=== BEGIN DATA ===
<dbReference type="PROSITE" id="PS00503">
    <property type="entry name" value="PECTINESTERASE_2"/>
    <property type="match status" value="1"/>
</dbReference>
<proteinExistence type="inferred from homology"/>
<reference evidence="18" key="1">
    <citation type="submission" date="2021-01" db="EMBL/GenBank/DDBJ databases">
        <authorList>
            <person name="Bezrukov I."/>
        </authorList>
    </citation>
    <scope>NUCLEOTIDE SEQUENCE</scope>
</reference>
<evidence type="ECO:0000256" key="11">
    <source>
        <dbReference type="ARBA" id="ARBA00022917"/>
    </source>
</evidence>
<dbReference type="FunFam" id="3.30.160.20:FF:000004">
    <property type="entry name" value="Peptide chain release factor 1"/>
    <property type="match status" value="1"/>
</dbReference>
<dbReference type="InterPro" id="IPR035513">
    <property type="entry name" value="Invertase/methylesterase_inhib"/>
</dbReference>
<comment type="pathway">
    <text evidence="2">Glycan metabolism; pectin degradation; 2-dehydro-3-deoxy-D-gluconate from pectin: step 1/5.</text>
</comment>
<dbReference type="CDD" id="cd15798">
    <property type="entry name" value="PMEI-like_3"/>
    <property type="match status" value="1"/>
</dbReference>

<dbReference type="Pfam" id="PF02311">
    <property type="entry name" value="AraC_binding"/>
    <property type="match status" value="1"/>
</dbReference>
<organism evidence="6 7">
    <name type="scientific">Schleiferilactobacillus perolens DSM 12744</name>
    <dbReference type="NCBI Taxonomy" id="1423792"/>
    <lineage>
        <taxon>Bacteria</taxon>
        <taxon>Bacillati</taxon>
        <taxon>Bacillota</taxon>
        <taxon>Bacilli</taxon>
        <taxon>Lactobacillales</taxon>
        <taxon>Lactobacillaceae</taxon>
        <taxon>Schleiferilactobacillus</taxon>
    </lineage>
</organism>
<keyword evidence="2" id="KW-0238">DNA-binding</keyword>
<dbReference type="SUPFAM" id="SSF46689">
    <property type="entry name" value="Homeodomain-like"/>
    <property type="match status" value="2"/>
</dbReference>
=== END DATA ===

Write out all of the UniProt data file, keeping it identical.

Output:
<dbReference type="PROSITE" id="PS00503">
    <property type="entry name" value="PECTINESTERASE_2"/>
    <property type="match status" value="1"/>
</dbReference>
<proteinExistence type="inferred from homology"/>
<reference evidence="18" key="1">
    <citation type="submission" date="2021-01" db="EMBL/GenBank/DDBJ databases">
        <authorList>
            <person name="Bezrukov I."/>
        </authorList>
    </citation>
    <scope>NUCLEOTIDE SEQUENCE</scope>
</reference>
<evidence type="ECO:0000256" key="11">
    <source>
        <dbReference type="ARBA" id="ARBA00022917"/>
    </source>
</evidence>
<dbReference type="FunFam" id="3.30.160.20:FF:000004">
    <property type="entry name" value="Peptide chain release factor 1"/>
    <property type="match status" value="1"/>
</dbReference>
<dbReference type="InterPro" id="IPR035513">
    <property type="entry name" value="Invertase/methylesterase_inhib"/>
</dbReference>
<comment type="pathway">
    <text evidence="2">Glycan metabolism; pectin degradation; 2-dehydro-3-deoxy-D-gluconate from pectin: step 1/5.</text>
</comment>
<dbReference type="CDD" id="cd15798">
    <property type="entry name" value="PMEI-like_3"/>
    <property type="match status" value="1"/>
</dbReference>

<dbReference type="Pfam" id="PF02311">
    <property type="entry name" value="AraC_binding"/>
    <property type="match status" value="1"/>
</dbReference>
<organism evidence="6 7">
    <name type="scientific">Schleiferilactobacillus perolens DSM 12744</name>
    <dbReference type="NCBI Taxonomy" id="1423792"/>
    <lineage>
        <taxon>Bacteria</taxon>
        <taxon>Bacillati</taxon>
        <taxon>Bacillota</taxon>
        <taxon>Bacilli</taxon>
        <taxon>Lactobacillales</taxon>
        <taxon>Lactobacillaceae</taxon>
        <taxon>Schleiferilactobacillus</taxon>
    </lineage>
</organism>
<keyword evidence="2" id="KW-0238">DNA-binding</keyword>
<dbReference type="SUPFAM" id="SSF46689">
    <property type="entry name" value="Homeodomain-like"/>
    <property type="match status" value="2"/>
</dbReference>